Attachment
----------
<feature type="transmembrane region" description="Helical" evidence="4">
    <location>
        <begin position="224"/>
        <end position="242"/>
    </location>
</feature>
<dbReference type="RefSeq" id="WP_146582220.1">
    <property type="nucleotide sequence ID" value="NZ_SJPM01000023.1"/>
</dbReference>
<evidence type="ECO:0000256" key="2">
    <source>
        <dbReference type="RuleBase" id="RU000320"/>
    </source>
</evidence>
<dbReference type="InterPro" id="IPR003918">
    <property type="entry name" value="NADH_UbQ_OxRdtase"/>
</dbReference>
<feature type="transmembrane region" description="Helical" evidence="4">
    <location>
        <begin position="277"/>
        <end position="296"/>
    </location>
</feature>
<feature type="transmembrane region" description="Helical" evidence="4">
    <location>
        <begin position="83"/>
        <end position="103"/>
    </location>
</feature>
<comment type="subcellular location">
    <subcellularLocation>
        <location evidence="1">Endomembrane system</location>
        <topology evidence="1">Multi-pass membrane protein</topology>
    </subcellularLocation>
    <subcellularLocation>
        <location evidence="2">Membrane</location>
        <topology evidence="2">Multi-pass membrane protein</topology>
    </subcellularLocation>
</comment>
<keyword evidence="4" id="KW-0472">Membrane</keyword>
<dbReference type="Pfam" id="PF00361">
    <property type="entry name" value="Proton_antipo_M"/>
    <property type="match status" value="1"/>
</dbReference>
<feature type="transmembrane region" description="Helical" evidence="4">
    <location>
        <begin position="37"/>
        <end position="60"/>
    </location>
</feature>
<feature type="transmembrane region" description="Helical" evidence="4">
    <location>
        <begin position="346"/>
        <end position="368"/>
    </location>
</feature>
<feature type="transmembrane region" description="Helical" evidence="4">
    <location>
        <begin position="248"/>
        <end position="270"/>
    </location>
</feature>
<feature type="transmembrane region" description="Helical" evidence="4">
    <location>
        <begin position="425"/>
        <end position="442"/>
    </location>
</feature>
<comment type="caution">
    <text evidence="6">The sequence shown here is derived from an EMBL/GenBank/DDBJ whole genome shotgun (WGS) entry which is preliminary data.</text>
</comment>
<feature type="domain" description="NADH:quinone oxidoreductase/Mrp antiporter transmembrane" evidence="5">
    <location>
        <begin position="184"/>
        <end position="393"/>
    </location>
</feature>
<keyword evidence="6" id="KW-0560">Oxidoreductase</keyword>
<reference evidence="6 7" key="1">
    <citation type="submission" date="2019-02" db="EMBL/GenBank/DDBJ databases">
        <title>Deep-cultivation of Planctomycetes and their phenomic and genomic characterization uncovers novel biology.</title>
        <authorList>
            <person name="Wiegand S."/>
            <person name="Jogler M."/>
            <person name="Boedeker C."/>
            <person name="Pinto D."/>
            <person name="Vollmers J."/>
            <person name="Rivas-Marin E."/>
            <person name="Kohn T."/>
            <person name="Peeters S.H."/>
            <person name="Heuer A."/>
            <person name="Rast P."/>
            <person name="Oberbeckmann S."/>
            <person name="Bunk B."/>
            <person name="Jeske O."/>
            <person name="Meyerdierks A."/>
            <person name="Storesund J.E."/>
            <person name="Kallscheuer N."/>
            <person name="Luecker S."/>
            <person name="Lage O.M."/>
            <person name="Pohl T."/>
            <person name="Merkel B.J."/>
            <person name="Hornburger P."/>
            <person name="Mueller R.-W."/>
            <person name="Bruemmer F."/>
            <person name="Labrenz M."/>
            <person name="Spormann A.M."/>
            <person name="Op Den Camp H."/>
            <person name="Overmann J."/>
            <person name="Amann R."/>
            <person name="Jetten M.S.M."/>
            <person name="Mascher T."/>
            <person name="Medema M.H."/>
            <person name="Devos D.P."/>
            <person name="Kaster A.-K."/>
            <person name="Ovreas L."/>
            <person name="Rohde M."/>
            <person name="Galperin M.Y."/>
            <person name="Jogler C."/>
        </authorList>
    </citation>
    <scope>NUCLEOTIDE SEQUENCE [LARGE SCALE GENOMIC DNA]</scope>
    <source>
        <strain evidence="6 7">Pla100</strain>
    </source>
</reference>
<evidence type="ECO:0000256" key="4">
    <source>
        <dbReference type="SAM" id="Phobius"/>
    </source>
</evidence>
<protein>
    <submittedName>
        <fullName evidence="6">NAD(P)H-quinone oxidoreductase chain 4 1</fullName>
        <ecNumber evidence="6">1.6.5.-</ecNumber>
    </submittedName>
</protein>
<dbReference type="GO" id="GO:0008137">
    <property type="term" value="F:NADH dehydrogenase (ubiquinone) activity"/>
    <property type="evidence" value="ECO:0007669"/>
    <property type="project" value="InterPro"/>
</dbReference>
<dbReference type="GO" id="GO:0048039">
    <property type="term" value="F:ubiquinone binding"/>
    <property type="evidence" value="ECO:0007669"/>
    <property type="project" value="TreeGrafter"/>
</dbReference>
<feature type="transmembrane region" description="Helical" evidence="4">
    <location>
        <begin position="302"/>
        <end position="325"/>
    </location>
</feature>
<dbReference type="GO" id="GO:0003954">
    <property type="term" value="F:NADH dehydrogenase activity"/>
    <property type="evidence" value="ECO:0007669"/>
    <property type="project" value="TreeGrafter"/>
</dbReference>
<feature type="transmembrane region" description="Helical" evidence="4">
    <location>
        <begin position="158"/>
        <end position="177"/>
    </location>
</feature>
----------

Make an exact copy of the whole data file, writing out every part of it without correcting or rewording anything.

<feature type="transmembrane region" description="Helical" evidence="4">
    <location>
        <begin position="224"/>
        <end position="242"/>
    </location>
</feature>
<dbReference type="RefSeq" id="WP_146582220.1">
    <property type="nucleotide sequence ID" value="NZ_SJPM01000023.1"/>
</dbReference>
<evidence type="ECO:0000256" key="2">
    <source>
        <dbReference type="RuleBase" id="RU000320"/>
    </source>
</evidence>
<dbReference type="InterPro" id="IPR003918">
    <property type="entry name" value="NADH_UbQ_OxRdtase"/>
</dbReference>
<feature type="transmembrane region" description="Helical" evidence="4">
    <location>
        <begin position="277"/>
        <end position="296"/>
    </location>
</feature>
<feature type="transmembrane region" description="Helical" evidence="4">
    <location>
        <begin position="83"/>
        <end position="103"/>
    </location>
</feature>
<comment type="subcellular location">
    <subcellularLocation>
        <location evidence="1">Endomembrane system</location>
        <topology evidence="1">Multi-pass membrane protein</topology>
    </subcellularLocation>
    <subcellularLocation>
        <location evidence="2">Membrane</location>
        <topology evidence="2">Multi-pass membrane protein</topology>
    </subcellularLocation>
</comment>
<keyword evidence="4" id="KW-0472">Membrane</keyword>
<dbReference type="Pfam" id="PF00361">
    <property type="entry name" value="Proton_antipo_M"/>
    <property type="match status" value="1"/>
</dbReference>
<feature type="transmembrane region" description="Helical" evidence="4">
    <location>
        <begin position="37"/>
        <end position="60"/>
    </location>
</feature>
<feature type="transmembrane region" description="Helical" evidence="4">
    <location>
        <begin position="346"/>
        <end position="368"/>
    </location>
</feature>
<feature type="transmembrane region" description="Helical" evidence="4">
    <location>
        <begin position="248"/>
        <end position="270"/>
    </location>
</feature>
<feature type="transmembrane region" description="Helical" evidence="4">
    <location>
        <begin position="425"/>
        <end position="442"/>
    </location>
</feature>
<comment type="caution">
    <text evidence="6">The sequence shown here is derived from an EMBL/GenBank/DDBJ whole genome shotgun (WGS) entry which is preliminary data.</text>
</comment>
<feature type="domain" description="NADH:quinone oxidoreductase/Mrp antiporter transmembrane" evidence="5">
    <location>
        <begin position="184"/>
        <end position="393"/>
    </location>
</feature>
<keyword evidence="6" id="KW-0560">Oxidoreductase</keyword>
<reference evidence="6 7" key="1">
    <citation type="submission" date="2019-02" db="EMBL/GenBank/DDBJ databases">
        <title>Deep-cultivation of Planctomycetes and their phenomic and genomic characterization uncovers novel biology.</title>
        <authorList>
            <person name="Wiegand S."/>
            <person name="Jogler M."/>
            <person name="Boedeker C."/>
            <person name="Pinto D."/>
            <person name="Vollmers J."/>
            <person name="Rivas-Marin E."/>
            <person name="Kohn T."/>
            <person name="Peeters S.H."/>
            <person name="Heuer A."/>
            <person name="Rast P."/>
            <person name="Oberbeckmann S."/>
            <person name="Bunk B."/>
            <person name="Jeske O."/>
            <person name="Meyerdierks A."/>
            <person name="Storesund J.E."/>
            <person name="Kallscheuer N."/>
            <person name="Luecker S."/>
            <person name="Lage O.M."/>
            <person name="Pohl T."/>
            <person name="Merkel B.J."/>
            <person name="Hornburger P."/>
            <person name="Mueller R.-W."/>
            <person name="Bruemmer F."/>
            <person name="Labrenz M."/>
            <person name="Spormann A.M."/>
            <person name="Op Den Camp H."/>
            <person name="Overmann J."/>
            <person name="Amann R."/>
            <person name="Jetten M.S.M."/>
            <person name="Mascher T."/>
            <person name="Medema M.H."/>
            <person name="Devos D.P."/>
            <person name="Kaster A.-K."/>
            <person name="Ovreas L."/>
            <person name="Rohde M."/>
            <person name="Galperin M.Y."/>
            <person name="Jogler C."/>
        </authorList>
    </citation>
    <scope>NUCLEOTIDE SEQUENCE [LARGE SCALE GENOMIC DNA]</scope>
    <source>
        <strain evidence="6 7">Pla100</strain>
    </source>
</reference>
<evidence type="ECO:0000256" key="4">
    <source>
        <dbReference type="SAM" id="Phobius"/>
    </source>
</evidence>
<protein>
    <submittedName>
        <fullName evidence="6">NAD(P)H-quinone oxidoreductase chain 4 1</fullName>
        <ecNumber evidence="6">1.6.5.-</ecNumber>
    </submittedName>
</protein>
<dbReference type="GO" id="GO:0008137">
    <property type="term" value="F:NADH dehydrogenase (ubiquinone) activity"/>
    <property type="evidence" value="ECO:0007669"/>
    <property type="project" value="InterPro"/>
</dbReference>
<dbReference type="GO" id="GO:0048039">
    <property type="term" value="F:ubiquinone binding"/>
    <property type="evidence" value="ECO:0007669"/>
    <property type="project" value="TreeGrafter"/>
</dbReference>
<feature type="transmembrane region" description="Helical" evidence="4">
    <location>
        <begin position="302"/>
        <end position="325"/>
    </location>
</feature>
<dbReference type="GO" id="GO:0003954">
    <property type="term" value="F:NADH dehydrogenase activity"/>
    <property type="evidence" value="ECO:0007669"/>
    <property type="project" value="TreeGrafter"/>
</dbReference>
<feature type="transmembrane region" description="Helical" evidence="4">
    <location>
        <begin position="158"/>
        <end position="177"/>
    </location>
</feature>